That is really where the science stands. But that’s not good enough. There is no way that the desired environmentalist, statist political agenda can use that kind of scientific assessment to further the cause. Nobody will vote for an emergency that is so equivocal.

Hence the campaign to discredit skeptics (deniers!?), to declare the debate over, the science unequivocal, and the consensus that the end of the world is nigh. Since the revelations from East Anglia, the cries of impending climatic doom have only gotten more strident.

That’s what the emails are really all about, the corruption of science by politics. There is real science, but it has been pressured and seduced into juicing the stats, dissing the dissenters, and hiding the data. These are hustles that rightfully belong in the political sphere.

Now the debate really is over. The science has been exposed as having been corrupted by politics. The real science is not sufficient to mandate radical transformation of domestic and global economies, or radical enhancements of global governance.

Good. Now we can get back to real science. Real politics, like the poor, ye shall always have with you.

The Red and the Blue

Saturday, December 5th, 2009

My cousin Andy sent me the concluding excerpt from a Rudyard Kipling poem, regarding our adventure in Afghanistan.

And the end of the fight
Is a tombstone white
With the name of the late deceased
And the epitaph drear,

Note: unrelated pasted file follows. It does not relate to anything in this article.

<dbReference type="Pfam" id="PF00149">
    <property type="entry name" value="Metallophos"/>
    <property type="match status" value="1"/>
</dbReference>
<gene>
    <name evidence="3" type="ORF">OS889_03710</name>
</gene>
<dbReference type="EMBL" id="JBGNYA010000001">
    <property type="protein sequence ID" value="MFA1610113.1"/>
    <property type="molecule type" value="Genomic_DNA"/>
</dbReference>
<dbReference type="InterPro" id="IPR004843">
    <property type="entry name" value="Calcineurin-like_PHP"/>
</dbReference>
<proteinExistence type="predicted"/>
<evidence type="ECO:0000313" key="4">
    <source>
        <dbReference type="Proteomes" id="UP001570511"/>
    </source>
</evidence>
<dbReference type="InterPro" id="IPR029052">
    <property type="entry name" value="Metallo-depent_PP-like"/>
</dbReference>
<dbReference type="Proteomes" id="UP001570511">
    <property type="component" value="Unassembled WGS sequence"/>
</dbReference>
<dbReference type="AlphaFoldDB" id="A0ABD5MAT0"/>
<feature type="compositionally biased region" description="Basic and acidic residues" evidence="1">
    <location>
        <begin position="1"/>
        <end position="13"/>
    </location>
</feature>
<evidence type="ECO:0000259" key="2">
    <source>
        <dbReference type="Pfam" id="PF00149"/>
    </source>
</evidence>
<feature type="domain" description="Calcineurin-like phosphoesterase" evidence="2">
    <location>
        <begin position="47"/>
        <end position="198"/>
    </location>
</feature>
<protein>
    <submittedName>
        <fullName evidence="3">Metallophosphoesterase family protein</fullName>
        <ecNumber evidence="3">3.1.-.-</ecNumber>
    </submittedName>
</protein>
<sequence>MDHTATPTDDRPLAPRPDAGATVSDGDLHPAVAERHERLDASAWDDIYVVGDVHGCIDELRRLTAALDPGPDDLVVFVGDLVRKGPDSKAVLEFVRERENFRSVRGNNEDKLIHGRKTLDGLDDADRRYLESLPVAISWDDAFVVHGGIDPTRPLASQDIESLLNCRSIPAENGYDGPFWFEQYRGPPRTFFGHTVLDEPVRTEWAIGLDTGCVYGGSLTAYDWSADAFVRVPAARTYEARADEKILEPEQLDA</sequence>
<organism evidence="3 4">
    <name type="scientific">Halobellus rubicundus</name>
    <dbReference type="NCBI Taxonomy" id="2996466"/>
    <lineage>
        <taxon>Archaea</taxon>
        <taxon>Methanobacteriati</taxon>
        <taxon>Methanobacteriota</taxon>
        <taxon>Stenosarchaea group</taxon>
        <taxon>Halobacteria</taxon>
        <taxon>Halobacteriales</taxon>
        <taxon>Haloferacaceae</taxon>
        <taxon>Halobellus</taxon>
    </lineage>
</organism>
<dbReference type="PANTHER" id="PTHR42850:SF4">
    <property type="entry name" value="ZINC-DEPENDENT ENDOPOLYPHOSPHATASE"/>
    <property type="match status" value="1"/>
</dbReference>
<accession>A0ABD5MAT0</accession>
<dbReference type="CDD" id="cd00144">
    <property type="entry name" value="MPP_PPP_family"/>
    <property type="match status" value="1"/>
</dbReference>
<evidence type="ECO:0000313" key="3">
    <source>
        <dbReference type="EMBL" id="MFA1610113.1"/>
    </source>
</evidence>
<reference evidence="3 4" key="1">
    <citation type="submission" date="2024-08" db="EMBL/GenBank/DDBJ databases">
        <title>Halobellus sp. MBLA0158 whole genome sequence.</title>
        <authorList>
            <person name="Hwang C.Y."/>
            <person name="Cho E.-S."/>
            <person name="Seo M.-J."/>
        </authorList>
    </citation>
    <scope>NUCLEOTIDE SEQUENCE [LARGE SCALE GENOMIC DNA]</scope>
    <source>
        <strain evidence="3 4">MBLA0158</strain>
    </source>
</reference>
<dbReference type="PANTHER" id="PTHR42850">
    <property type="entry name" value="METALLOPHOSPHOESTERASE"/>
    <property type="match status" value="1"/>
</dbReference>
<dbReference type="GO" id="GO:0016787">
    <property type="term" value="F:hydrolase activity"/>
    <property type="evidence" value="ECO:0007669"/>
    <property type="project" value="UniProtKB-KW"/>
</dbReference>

A fool lies here
Who tried to hustle the East

I have been sensing a certain coming together of the supposedly polarized, ignorant U.S. masses. Republicans support escalation in Afghanistan, for the most part, but many do not, including influential conservative opinion makers, like George Will and Pat Buchanan and my cousin, who comments as coy66ote at the Washington Post and many other fine publications. Many Democrats support it as well, out of Party loyalty, and the desire to demonstrate their war-like manhood, but many more Democrats are really not into it.

Obama is a living symbol of this bipartisan schizophrenia. My continuously arguing brother, cousin, and I, exquisitely sensitive to the zeitgeist as we all are, have also muddied the partisan divide lately, over the AfPak policy. They are more or less against it. I am more or less for it.

In addition, concerns about government deficits and corruption and incompetence, these days, are basically non-partisan. Regardless of party affiliation there is growing anger and cynicism about the fecklessness of the government, Congress especially, but now even affecting the numbers of the risen President.